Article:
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A Mexican immigrant and his family have one more chance to fight his deportation

crowd at protest
Bryce Huffman
/
Michigan Radio
Mario Hernandez speaking before his appointment with the Board of Immigration Appeals in Detroit surrounded by his family and protestors who support his cause.

Mario Hernandez came to Detroit as an adult from Mexico without a visa in 1998.

Hernandez has since started a small business, raised three daughters, and given back to his community. But he may not be able to stay here if the U.S. The Board of Immigration Appeals is considering his appeal of a deportation order.

Estrella Hernandez, Mario's oldest daughter, says it wouldn't make any sense to deport her father.

“I don't understand, he's a man of God, he's a member of his community, he supports everyone,” Hernandez said about her father. “It's like he's a citizen, he just wasn't born here.”

A group of protestors, largely Hernandez's Detroit neighbors and volunteers from Michigan United, wants to keep him from being deported, which they say would hurt his family, his business and his community.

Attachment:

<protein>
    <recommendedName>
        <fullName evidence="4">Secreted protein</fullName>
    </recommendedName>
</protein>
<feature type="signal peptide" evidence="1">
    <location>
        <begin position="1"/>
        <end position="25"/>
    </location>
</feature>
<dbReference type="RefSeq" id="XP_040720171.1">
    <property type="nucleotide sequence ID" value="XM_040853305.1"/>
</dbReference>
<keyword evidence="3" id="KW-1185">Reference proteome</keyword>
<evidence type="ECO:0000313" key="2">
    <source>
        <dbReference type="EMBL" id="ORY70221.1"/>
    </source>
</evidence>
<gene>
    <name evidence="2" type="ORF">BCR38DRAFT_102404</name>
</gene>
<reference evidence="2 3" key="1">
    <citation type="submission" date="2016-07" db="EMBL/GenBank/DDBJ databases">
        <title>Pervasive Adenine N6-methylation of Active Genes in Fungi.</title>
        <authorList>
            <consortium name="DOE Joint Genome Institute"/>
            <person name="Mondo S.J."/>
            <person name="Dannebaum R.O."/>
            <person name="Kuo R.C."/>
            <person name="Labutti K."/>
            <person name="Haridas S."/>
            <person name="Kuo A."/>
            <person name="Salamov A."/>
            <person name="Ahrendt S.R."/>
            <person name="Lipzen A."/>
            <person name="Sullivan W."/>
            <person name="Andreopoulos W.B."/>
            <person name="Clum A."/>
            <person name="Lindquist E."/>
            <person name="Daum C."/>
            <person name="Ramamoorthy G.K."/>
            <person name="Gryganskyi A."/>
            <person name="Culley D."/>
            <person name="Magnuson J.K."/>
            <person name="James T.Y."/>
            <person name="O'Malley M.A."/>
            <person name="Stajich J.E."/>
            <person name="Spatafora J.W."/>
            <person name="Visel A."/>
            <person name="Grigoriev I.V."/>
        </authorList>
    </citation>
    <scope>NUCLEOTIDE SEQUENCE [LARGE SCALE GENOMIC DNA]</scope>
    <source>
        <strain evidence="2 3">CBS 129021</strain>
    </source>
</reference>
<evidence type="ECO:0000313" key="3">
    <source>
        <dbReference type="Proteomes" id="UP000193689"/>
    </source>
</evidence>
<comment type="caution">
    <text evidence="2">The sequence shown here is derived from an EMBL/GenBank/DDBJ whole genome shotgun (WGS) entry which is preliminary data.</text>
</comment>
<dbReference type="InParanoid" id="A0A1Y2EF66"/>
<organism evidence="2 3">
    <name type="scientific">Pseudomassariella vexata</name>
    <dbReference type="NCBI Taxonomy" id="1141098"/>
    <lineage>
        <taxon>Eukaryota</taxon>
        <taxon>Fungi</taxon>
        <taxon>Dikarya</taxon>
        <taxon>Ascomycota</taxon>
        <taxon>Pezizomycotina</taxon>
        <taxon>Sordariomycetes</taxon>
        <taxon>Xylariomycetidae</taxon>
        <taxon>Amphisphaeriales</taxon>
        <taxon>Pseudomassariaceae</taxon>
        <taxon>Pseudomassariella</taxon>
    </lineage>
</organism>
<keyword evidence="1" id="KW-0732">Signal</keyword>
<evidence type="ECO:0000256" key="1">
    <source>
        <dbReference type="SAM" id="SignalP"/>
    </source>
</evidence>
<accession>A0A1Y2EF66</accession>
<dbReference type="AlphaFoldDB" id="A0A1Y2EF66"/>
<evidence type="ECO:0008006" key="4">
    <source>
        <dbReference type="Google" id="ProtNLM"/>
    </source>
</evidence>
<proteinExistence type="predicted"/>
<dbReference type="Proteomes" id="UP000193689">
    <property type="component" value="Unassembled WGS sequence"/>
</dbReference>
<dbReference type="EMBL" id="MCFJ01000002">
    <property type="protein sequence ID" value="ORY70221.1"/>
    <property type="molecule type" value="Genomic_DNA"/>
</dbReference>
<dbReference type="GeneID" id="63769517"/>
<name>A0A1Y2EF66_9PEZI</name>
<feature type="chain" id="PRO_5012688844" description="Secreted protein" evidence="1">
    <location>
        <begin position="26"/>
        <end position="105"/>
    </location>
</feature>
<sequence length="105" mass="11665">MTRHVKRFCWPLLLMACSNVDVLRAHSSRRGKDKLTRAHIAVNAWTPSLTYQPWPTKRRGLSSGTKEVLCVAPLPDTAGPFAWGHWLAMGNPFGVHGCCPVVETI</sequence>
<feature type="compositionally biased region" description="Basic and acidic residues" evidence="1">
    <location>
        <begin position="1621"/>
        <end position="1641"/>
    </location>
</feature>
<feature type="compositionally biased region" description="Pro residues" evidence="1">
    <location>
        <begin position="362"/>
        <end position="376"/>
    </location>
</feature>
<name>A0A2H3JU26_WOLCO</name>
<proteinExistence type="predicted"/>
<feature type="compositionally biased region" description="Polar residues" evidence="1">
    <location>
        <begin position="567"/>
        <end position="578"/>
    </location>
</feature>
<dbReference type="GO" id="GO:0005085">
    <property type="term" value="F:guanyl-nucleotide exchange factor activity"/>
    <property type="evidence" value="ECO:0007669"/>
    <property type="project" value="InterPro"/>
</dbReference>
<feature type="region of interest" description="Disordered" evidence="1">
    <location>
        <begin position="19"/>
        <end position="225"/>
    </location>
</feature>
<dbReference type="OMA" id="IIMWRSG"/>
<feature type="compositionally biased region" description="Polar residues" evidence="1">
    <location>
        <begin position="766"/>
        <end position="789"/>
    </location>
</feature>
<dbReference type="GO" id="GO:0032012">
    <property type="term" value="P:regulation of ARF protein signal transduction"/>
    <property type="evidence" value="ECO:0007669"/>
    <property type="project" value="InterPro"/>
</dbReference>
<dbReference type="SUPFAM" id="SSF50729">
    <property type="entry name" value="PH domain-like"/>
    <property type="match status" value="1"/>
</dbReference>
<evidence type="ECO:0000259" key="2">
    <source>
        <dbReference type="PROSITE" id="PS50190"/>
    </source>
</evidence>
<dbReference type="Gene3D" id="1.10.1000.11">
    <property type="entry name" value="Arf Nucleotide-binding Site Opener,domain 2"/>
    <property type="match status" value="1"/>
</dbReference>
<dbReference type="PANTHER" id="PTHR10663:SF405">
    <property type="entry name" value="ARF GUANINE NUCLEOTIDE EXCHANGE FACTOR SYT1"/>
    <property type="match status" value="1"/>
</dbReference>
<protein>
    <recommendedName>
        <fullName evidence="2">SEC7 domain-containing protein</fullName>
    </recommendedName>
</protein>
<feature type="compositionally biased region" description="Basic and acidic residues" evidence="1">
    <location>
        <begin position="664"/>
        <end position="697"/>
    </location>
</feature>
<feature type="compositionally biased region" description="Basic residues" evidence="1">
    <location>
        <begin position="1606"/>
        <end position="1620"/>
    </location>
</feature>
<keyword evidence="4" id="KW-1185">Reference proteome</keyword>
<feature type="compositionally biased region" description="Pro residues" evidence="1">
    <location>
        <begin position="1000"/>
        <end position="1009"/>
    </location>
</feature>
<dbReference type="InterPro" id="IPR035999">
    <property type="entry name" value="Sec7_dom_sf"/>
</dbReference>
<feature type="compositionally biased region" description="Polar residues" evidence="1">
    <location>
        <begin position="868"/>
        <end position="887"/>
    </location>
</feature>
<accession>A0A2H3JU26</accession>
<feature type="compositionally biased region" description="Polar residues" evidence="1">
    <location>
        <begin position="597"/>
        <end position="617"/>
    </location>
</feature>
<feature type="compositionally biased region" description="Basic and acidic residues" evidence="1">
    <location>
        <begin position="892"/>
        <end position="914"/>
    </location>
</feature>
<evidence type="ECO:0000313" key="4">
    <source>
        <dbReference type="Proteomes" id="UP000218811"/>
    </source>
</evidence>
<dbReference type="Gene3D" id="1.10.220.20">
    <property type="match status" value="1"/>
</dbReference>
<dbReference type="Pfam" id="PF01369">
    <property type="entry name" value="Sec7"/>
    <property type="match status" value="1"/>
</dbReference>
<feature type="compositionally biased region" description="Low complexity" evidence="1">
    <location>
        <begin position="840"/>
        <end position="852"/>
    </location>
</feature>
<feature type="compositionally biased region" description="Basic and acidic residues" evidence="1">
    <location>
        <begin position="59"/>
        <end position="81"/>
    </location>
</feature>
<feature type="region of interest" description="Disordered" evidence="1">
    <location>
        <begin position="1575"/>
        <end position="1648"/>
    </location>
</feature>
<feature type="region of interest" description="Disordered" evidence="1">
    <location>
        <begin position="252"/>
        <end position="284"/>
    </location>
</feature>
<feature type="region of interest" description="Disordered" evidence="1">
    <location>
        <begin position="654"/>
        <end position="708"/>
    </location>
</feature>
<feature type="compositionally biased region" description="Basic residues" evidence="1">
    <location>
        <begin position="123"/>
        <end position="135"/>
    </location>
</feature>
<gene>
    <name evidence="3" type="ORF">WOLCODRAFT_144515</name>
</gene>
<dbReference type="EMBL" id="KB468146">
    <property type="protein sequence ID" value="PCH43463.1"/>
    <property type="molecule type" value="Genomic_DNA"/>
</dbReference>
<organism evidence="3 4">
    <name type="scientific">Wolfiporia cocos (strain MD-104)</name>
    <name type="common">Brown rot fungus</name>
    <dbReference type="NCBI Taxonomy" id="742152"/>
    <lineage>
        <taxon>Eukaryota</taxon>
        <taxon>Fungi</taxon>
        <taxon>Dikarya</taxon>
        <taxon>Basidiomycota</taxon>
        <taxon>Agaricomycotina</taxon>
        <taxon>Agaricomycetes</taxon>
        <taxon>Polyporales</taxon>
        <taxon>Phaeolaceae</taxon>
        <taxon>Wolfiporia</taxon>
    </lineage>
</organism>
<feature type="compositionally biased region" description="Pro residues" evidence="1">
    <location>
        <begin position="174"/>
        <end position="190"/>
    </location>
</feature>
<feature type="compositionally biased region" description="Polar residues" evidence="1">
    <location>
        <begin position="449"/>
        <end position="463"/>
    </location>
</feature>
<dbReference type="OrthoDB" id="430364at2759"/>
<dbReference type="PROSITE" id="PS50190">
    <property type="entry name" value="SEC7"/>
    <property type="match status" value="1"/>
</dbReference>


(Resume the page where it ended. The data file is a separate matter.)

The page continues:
Marva De Armas, Hernandez's attorney, thinks he should be allowed to stay in the country because President Trump said his priority was to deport criminals, not people like her client.

“Who's a priority for government resources and funding purposes, you know, who we should expedite out of the country, and Mario doesn't seem to fit any of that criteria,” De Armas said.

De Armas said he has no criminal record and has been granted access to stay from the board of immigration multiple times in the past.

“This office has the authority to let [Mario] stay, and it’s not like they haven’t done so already,” she said, “so why put him and his family and his friends and neighbors through this again?”

Although Hernandez was told he needs to leave the country by March 31, he has a waiting period of up to 60 days to know whether his appeal will be granted. 

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